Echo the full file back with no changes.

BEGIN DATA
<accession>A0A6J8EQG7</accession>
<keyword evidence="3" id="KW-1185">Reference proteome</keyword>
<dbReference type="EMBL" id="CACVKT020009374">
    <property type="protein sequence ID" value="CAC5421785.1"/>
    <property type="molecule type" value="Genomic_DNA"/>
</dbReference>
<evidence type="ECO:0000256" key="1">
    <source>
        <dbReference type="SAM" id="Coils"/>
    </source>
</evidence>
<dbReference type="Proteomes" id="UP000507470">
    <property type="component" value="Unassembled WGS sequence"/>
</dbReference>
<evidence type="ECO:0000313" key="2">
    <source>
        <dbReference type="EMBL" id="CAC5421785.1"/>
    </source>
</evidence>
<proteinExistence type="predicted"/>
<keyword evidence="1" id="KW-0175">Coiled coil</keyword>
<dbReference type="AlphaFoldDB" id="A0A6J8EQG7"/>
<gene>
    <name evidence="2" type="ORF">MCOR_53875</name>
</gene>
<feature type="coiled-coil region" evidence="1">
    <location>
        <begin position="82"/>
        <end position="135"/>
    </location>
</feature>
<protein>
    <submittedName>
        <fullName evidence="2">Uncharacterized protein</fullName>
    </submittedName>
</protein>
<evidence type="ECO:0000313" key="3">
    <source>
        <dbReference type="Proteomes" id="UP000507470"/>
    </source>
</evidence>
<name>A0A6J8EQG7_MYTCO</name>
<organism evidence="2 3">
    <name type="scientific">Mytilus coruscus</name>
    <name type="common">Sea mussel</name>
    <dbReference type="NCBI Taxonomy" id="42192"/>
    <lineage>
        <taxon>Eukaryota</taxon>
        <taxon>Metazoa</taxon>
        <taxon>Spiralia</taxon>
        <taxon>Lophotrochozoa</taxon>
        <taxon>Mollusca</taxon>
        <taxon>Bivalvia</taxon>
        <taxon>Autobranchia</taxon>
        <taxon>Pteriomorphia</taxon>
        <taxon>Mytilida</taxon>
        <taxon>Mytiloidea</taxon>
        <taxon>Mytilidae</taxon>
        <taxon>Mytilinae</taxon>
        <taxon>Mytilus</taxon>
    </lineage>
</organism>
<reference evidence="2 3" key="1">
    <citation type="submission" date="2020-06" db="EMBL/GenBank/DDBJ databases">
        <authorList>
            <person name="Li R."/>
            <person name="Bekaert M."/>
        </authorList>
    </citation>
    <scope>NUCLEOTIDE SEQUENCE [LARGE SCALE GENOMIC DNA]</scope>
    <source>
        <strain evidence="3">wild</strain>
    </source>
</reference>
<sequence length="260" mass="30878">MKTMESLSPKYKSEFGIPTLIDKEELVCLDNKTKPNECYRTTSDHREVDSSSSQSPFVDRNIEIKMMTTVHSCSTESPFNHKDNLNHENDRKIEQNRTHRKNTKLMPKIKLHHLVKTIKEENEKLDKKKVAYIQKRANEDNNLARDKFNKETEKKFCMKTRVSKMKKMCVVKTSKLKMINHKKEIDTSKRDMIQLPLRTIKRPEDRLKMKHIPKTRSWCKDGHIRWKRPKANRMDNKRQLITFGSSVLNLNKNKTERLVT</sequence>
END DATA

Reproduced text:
<accession>A0A6J8EQG7</accession>
<keyword evidence="3" id="KW-1185">Reference proteome</keyword>
<dbReference type="EMBL" id="CACVKT020009374">
    <property type="protein sequence ID" value="CAC5421785.1"/>
    <property type="molecule type" value="Genomic_DNA"/>
</dbReference>
<evidence type="ECO:0000256" key="1">
    <source>
        <dbReference type="SAM" id="Coils"/>
    </source>
</evidence>
<dbReference type="Proteomes" id="UP000507470">
    <property type="component" value="Unassembled WGS sequence"/>
</dbReference>
<evidence type="ECO:0000313" key="2">
    <source>
        <dbReference type="EMBL" id="CAC5421785.1"/>
    </source>
</evidence>
<proteinExistence type="predicted"/>
<keyword evidence="1" id="KW-0175">Coiled coil</keyword>
<dbReference type="AlphaFoldDB" id="A0A6J8EQG7"/>
<gene>
    <name evidence="2" type="ORF">MCOR_53875</name>
</gene>
<feature type="coiled-coil region" evidence="1">
    <location>
        <begin position="82"/>
        <end position="135"/>
    </location>
</feature>
<protein>
    <submittedName>
        <fullName evidence="2">Uncharacterized protein</fullName>
    </submittedName>
</protein>
<evidence type="ECO:0000313" key="3">
    <source>
        <dbReference type="Proteomes" id="UP000507470"/>
    </source>
</evidence>
<name>A0A6J8EQG7_MYTCO</name>
<organism evidence="2 3">
    <name type="scientific">Mytilus coruscus</name>
    <name type="common">Sea mussel</name>
    <dbReference type="NCBI Taxonomy" id="42192"/>
    <lineage>
        <taxon>Eukaryota</taxon>
        <taxon>Metazoa</taxon>
        <taxon>Spiralia</taxon>
        <taxon>Lophotrochozoa</taxon>
        <taxon>Mollusca</taxon>
        <taxon>Bivalvia</taxon>
        <taxon>Autobranchia</taxon>
        <taxon>Pteriomorphia</taxon>
        <taxon>Mytilida</taxon>
        <taxon>Mytiloidea</taxon>
        <taxon>Mytilidae</taxon>
        <taxon>Mytilinae</taxon>
        <taxon>Mytilus</taxon>
    </lineage>
</organism>
<reference evidence="2 3" key="1">
    <citation type="submission" date="2020-06" db="EMBL/GenBank/DDBJ databases">
        <authorList>
            <person name="Li R."/>
            <person name="Bekaert M."/>
        </authorList>
    </citation>
    <scope>NUCLEOTIDE SEQUENCE [LARGE SCALE GENOMIC DNA]</scope>
    <source>
        <strain evidence="3">wild</strain>
    </source>
</reference>
<sequence length="260" mass="30878">MKTMESLSPKYKSEFGIPTLIDKEELVCLDNKTKPNECYRTTSDHREVDSSSSQSPFVDRNIEIKMMTTVHSCSTESPFNHKDNLNHENDRKIEQNRTHRKNTKLMPKIKLHHLVKTIKEENEKLDKKKVAYIQKRANEDNNLARDKFNKETEKKFCMKTRVSKMKKMCVVKTSKLKMINHKKEIDTSKRDMIQLPLRTIKRPEDRLKMKHIPKTRSWCKDGHIRWKRPKANRMDNKRQLITFGSSVLNLNKNKTERLVT</sequence>